I could point out the differences in the Chrysler nameplates in this time period. Let me just say that my Dad owned a 1947 Dodge and a 1947 Desoto and there was quite a difference in these cars. We old geezers remember when the nameplate really made a difference.


#14
From the 1930s through the mid 1960s there was a considerable difference between the Chevrolet, Pontiac, Oldsmobile, Buick and Cadillac brands from General Motors and even a difference between the Chevrolet and GMC pickup trucks.

Yes I know that…but I wasn’t buying cars in the 30’s or 60’s…hence - that’s why I didn’t mention it.


#15

do you often lapse into French @dagosa


#16

@‌MikeInNH–
You missed a great period in buying and driving automobiles (it’s too bad you are not a geezer). Let’s hope that if electric cars come along for future generations, the number of poles in the electric motor will make a difference.


#17

From the gallery:

Ford Fiesta Though new for 2011, 63 percent of all subcompact Ford Fiestas were purchased by brand-loyal Ford owners in recent months. Since there was no previous-sized entry in the company's lineup prior to the Fiesta, we can assume all repeat buyers are downsizing from larger Ford models.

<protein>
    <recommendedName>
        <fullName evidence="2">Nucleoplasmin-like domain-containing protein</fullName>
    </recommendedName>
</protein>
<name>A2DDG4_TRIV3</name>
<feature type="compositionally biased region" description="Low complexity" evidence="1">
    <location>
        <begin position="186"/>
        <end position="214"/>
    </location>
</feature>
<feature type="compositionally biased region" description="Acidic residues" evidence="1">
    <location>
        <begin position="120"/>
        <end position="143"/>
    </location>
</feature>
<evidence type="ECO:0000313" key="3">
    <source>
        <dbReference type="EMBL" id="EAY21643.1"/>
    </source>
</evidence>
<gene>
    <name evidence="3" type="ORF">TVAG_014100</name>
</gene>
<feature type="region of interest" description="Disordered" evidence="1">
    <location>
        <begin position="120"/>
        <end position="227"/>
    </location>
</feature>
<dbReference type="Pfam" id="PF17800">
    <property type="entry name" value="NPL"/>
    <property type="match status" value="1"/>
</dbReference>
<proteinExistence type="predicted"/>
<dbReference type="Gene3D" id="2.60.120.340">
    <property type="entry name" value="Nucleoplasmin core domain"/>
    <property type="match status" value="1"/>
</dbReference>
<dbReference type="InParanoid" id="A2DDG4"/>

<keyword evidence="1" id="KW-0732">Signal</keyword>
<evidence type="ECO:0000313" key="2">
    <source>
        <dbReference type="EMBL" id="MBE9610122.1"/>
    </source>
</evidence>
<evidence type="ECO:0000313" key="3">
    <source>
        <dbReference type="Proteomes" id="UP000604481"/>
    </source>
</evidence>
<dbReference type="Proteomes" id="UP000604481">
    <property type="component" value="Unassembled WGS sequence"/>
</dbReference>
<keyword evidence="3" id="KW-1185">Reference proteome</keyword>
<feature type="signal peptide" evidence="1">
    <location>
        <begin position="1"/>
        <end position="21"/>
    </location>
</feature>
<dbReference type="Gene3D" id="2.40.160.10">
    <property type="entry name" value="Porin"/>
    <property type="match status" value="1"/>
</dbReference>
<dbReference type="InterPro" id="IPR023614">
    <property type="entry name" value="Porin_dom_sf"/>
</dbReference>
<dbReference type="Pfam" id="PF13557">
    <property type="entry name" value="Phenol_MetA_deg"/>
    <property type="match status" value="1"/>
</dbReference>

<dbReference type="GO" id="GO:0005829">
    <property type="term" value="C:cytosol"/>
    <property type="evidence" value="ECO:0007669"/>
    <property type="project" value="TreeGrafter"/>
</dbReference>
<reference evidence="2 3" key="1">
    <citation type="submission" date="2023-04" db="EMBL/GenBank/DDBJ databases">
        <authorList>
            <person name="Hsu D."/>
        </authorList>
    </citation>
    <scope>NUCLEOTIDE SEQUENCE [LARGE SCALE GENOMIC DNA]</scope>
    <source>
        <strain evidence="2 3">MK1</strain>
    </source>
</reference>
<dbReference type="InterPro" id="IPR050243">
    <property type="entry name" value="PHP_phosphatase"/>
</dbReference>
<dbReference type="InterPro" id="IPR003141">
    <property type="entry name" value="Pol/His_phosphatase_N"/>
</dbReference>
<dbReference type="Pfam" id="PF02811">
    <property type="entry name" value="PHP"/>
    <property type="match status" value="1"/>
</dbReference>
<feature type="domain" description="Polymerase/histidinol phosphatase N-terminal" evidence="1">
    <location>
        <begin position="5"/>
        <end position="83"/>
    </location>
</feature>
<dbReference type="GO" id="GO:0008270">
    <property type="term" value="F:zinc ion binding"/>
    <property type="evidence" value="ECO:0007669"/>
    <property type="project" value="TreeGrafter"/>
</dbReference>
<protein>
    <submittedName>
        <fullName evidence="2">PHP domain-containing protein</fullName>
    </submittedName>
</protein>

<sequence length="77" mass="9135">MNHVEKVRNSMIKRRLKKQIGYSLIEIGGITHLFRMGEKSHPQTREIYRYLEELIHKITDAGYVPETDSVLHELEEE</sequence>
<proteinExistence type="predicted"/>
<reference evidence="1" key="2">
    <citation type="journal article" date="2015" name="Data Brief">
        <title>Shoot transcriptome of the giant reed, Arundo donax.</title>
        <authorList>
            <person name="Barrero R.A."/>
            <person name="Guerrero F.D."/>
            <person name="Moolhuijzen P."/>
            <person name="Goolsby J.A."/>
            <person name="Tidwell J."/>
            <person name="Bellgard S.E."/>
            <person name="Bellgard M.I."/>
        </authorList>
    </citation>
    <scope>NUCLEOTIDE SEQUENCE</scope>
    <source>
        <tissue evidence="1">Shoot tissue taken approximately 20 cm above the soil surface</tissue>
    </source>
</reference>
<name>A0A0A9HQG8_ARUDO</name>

Why would the author claim previous generations of the Fiesta didn’t exist?


#18

Kia and Hyundai have learned well from the Japanese, Europeans and the Americans. Enter the market with very cheap cars with some questionable reliability, Improve your reliability while giving a long warranty. Treat your customers well. Build a plant on the continent of your sales. Hire experienced engineering and marketing staff on that same continent to customize the product. Hire a world class stylist to improve your cars’ looks. And lastly, create an upmarket product, the Hyundai Genesis (a $60,000 luxury car) to improve profitability. GM learned it and squandered it. Honda learned it and lost it. Ford learned it, lost it, and learned it again!


#19

It is interesting that a Glenn’s or Motor manual of the 50’s or 60’s is about the size of a single vehicle FSM of the 90’s or a single volume of an 00’s, would cover every production vehicle in the US for a 10 year period despite the variety.


#20

Brand loyalty can also be driven (pardon the pun) by additional considerations. Prime example, I always preferred an Oldsmobile and later settled for a Chevy when Olds disappeared partially based on the the proportional set up of pedals to seat, placement of mirrors, and how the controls and instrumentation on dash and steering wheel were laid out and how comfortable the seats were for me compared to other car makes. I traded in the Chevy for a Toyota last month when that lifelong loyalty and comfort preference no longer outweighed the excessive repairs endlessly needed on the GM products.